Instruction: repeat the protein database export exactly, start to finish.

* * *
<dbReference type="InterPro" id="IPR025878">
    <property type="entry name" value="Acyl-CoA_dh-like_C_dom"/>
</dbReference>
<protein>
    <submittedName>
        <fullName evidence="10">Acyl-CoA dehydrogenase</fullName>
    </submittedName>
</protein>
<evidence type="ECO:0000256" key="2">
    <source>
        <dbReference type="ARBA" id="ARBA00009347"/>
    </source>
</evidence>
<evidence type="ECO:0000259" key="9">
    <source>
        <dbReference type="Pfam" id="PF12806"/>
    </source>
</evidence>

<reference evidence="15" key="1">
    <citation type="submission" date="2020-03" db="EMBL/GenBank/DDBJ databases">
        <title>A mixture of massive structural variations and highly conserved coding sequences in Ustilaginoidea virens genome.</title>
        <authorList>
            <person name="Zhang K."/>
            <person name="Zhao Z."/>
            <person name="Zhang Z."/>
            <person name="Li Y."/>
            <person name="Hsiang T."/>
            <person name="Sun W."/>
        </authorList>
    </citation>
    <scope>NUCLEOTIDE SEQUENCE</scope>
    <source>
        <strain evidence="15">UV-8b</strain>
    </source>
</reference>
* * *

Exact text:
<dbReference type="InterPro" id="IPR025878">
    <property type="entry name" value="Acyl-CoA_dh-like_C_dom"/>
</dbReference>
<protein>
    <submittedName>
        <fullName evidence="10">Acyl-CoA dehydrogenase</fullName>
    </submittedName>
</protein>
<evidence type="ECO:0000256" key="2">
    <source>
        <dbReference type="ARBA" id="ARBA00009347"/>
    </source>
</evidence>
<evidence type="ECO:0000259" key="9">
    <source>
        <dbReference type="Pfam" id="PF12806"/>
    </source>
</evidence>

<reference evidence="15" key="1">
    <citation type="submission" date="2020-03" db="EMBL/GenBank/DDBJ databases">
        <title>A mixture of massive structural variations and highly conserved coding sequences in Ustilaginoidea virens genome.</title>
        <authorList>
            <person name="Zhang K."/>
            <person name="Zhao Z."/>
            <person name="Zhang Z."/>
            <person name="Li Y."/>
            <person name="Hsiang T."/>
            <person name="Sun W."/>
        </authorList>
    </citation>
    <scope>NUCLEOTIDE SEQUENCE</scope>
    <source>
        <strain evidence="15">UV-8b</strain>
    </source>
</reference>